Working in the healthcare industry is an incredible opportunity and a well-respected career path. Whichever role you enter into, you will be contributing to the advancement of healthcare and giving back to society in a very important way. For these reasons and more, people are attracted to a career in this field, and there are many, many roles within healthcare, so finding one that suits you is certainly possible. If you think you’d like to pursue healthcare jobs, below you’ll find the top tips to help you start planning this career journey.
What Career Path Do You Want?
As mentioned above, there are a lot of different paths you can pursue within the healthcare industry. Before you take any steps forward, you should carefully consider these various options and which path would be right for you. To do this, you should take the time to carry out a very thorough research into the roles you are most interested in. This will help you get a better idea of what to expect when you start your journey and what your future career options might be as you work your way up the ladder. Looking into other roles that at first you might not have thought you’d be interested in is worth it as well because you might be surprised to find that they are more suited to you. Speaking to professionals who are in the roles you’re interested in is a good way to get a realistic view of how the job will be, so look on professional healthcare forums or ask someone you know if that’s possible.
Once you know which path you want to follow in healthcare industry, the next step is to make sure you have the correct qualifications to get into an entry-level role. For the majority of healthcare jobs, you will need a college degree in a relevant subject, which is usually science-based disciplines such as biology, biochemistry, etc. However, different roles will want different degrees, and you should be able to find out which one is right for you during your research phase.
If you’re concerned about how you’re going to fit in a college degree around your current job or other lifestyle commitments, consider looking at online learning options instead. These degree programs tend to be more flexible and, most of the time, more cost-effective as well, so you can continue to work while you learn if that is a necessity. You can see an example of these kinds of healthcare degrees with this nursing program at Marymount University.
Some college courses will provide you with work experience opportunities, but if they don’t, this is something you should look into organizing for yourself. While degrees are necessary for many roles, additional work experience will increase your chances of employment and sometimes be necessary to get entry-level positions as part of the application requirements. See if you can get a part-time job at a healthcare industry center or take some time to volunteer there or for a similar healthcare organization. If your healthcare career choice is something more lab-based and research, see if you can do the same at a relevant institution near you.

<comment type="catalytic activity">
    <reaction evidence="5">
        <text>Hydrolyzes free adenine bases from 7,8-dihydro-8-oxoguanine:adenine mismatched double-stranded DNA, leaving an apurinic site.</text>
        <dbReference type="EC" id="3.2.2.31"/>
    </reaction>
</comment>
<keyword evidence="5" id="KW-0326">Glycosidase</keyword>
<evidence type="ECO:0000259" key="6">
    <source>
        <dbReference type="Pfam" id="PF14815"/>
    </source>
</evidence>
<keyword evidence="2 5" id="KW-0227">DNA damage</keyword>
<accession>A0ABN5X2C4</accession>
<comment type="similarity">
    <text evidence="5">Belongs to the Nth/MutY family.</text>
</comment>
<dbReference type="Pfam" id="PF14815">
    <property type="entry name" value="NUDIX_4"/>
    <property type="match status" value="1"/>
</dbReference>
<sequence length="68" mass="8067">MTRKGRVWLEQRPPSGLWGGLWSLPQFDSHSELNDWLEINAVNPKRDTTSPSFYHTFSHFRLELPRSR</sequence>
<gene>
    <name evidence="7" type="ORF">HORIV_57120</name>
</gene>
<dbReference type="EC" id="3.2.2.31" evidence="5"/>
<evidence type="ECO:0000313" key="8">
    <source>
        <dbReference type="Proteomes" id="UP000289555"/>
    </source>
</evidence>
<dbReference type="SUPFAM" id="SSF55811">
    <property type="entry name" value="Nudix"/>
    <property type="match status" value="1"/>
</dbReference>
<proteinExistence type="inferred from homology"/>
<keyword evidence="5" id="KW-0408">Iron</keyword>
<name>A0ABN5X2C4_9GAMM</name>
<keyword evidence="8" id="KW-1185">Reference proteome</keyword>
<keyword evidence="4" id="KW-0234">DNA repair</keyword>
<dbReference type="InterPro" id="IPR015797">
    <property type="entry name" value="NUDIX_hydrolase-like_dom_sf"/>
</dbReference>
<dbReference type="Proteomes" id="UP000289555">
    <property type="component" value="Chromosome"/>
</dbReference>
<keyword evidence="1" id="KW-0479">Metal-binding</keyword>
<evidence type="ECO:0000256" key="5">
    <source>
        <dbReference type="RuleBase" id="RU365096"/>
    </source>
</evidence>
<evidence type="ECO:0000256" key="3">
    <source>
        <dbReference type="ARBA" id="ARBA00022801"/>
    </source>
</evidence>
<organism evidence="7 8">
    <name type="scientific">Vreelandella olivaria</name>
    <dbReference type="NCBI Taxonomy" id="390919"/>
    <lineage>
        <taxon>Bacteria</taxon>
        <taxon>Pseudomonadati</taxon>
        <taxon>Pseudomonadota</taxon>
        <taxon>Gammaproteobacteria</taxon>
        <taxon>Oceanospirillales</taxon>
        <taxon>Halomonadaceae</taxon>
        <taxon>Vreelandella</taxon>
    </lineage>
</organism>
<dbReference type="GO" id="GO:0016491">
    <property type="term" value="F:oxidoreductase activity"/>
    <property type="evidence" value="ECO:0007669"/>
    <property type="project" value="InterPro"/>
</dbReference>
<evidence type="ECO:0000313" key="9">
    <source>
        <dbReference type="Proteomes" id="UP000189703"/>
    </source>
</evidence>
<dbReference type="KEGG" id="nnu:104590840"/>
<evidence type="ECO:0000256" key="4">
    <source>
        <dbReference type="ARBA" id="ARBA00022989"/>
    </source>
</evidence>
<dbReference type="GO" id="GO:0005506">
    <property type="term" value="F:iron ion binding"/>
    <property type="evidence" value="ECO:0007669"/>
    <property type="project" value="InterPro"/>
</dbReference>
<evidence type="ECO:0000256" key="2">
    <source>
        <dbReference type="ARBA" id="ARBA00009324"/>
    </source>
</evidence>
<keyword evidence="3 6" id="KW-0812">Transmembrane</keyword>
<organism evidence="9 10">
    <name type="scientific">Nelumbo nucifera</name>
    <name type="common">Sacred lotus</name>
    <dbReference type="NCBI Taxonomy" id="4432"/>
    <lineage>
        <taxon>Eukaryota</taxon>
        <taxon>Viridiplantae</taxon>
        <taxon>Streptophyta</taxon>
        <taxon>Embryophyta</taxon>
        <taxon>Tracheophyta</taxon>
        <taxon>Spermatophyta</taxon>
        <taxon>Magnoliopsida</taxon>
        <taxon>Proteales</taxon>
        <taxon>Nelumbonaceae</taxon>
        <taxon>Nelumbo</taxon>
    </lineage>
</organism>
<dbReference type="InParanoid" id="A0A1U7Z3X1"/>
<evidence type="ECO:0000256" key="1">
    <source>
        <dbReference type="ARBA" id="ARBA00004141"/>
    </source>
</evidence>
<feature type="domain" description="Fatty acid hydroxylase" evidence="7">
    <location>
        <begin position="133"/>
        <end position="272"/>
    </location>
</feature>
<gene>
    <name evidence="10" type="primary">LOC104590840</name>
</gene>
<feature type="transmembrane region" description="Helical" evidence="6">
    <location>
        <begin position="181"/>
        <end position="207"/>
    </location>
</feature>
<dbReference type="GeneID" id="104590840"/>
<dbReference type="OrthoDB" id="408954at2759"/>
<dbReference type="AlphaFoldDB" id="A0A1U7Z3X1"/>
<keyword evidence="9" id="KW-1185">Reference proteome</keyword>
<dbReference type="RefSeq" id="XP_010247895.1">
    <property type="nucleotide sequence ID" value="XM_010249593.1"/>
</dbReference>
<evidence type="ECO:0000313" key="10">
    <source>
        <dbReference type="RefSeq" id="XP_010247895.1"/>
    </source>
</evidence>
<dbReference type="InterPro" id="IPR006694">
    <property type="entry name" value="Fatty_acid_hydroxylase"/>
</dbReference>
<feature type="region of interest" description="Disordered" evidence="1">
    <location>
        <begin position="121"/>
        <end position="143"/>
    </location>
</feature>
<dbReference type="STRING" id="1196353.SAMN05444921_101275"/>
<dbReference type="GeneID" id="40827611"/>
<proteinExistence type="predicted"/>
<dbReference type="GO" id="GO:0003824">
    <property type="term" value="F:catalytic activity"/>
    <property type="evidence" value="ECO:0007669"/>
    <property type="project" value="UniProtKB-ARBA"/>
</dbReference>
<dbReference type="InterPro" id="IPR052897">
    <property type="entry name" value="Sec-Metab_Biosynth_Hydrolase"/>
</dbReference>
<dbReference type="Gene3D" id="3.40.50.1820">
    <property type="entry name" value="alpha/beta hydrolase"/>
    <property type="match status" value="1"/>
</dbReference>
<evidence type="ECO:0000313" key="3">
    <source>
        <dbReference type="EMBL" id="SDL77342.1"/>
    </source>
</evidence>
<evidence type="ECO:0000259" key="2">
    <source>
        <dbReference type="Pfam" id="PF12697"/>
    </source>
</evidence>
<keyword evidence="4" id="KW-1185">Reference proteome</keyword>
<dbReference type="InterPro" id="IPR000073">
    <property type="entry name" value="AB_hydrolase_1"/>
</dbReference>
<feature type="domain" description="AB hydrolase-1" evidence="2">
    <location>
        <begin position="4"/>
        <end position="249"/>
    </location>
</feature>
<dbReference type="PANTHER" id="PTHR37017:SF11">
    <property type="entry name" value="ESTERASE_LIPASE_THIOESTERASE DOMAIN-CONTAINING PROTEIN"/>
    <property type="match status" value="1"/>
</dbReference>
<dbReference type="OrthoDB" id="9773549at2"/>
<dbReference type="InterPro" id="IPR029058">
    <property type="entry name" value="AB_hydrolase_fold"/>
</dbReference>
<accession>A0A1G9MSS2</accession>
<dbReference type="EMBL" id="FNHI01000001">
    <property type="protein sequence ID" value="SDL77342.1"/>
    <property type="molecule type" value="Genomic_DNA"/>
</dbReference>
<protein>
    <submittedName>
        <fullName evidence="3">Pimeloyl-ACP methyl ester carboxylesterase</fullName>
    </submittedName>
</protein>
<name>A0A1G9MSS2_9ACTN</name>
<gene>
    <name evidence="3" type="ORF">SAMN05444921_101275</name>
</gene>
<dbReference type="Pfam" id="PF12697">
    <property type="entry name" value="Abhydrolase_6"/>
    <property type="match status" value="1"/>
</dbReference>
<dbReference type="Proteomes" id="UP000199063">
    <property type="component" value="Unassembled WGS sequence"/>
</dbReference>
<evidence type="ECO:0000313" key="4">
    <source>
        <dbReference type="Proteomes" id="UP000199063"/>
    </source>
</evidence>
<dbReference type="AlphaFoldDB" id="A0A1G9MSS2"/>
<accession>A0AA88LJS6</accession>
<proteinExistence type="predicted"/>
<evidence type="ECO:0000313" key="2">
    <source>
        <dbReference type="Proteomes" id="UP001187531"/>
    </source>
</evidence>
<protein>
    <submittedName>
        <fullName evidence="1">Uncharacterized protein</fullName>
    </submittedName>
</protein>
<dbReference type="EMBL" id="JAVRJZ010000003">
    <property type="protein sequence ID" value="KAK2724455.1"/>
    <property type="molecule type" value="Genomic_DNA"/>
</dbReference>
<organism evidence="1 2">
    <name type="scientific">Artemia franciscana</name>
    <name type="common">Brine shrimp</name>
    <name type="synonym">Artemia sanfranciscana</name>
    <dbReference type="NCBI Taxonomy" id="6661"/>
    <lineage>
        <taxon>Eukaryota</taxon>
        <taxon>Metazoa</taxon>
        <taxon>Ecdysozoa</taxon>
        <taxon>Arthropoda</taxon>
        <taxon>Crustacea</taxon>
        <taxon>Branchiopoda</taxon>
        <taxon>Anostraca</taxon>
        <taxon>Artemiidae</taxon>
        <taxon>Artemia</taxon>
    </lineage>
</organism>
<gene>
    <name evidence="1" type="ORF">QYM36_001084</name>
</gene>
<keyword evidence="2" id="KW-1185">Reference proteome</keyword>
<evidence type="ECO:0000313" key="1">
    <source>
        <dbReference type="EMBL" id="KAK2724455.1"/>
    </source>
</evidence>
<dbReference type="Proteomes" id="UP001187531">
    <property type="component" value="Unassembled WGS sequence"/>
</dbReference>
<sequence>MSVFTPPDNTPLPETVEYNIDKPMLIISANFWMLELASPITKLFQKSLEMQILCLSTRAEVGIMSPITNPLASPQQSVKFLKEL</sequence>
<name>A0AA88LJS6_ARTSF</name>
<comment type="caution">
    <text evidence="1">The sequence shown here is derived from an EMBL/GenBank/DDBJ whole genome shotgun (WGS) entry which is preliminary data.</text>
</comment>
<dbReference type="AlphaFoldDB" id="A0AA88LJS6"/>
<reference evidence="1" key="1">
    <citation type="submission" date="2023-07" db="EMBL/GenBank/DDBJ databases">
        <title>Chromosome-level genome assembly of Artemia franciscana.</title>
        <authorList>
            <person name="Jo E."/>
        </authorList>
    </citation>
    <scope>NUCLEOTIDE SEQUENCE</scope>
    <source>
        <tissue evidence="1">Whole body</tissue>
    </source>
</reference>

Another thing you should be looking at if you want to further your healthcare career is if there is any additional training you can do for this role. While a degree and work experience will do a lot to improve your resume, taking on further training will show how dedicated you are to your career and highlight your ambition. This is something your managers or potential employers will see. It will make you a far more interesting and attractive candidate when it comes to getting a promotion or applying for healthcare jobs in different organizations. You can ask your manager about further training opportunities once you have established yourself as a healthcare professional.
Getting a mentor when you start your healthcare career is also something you should look into. Whether you get a mentor during work experience or when you start a new role in your career, they can help to guide you through and offer insights on where you can improve as a healthcare employee. They will be able to give you advice based on their experiences in the role and could even provide you with a reference when it comes to applying for more senior positions to further your career.
Getting a License to Practice Medicine
If you are going to focus on a patient-facing role such as a nurse, doctor, physiotherapist, etc., you will need to get a medical license to practice legally. The requirements to get your license will differ depending on the state you live in, but generally, you will need a college degree in your practice area. You will also need to take exams to get your license, and these will test your scientific knowledge, clinical knowledge, and your ability to apply these things in a real-world clinical setting. Employers will want to know that you have your license, so make sure you complete these exams and get licensed before you start applying for healthcare roles.
Related: 10 Low Stress but High Paying Jobs
Willingness to Relocate
One of the best things about pursuing a job in healthcare is that these roles will always be in demand. This means that finding a job near you shouldn’t be too difficult; however, you should also think about whether you are willing to relocate for the sake of your career. There will be areas where you will have better opportunities for your career to progress and better financial incentives. Although you might not have to do this, it’s important to think about if you would be open to moving to a different town, city, state, or even country to continue moving up the career ladder and making the most of these opportunities.
The healthcare industry has a lot to offer, and if you believe you have what it takes to become part of this incredible role remember these tips to help you begin your journey to becoming a healthcare professional.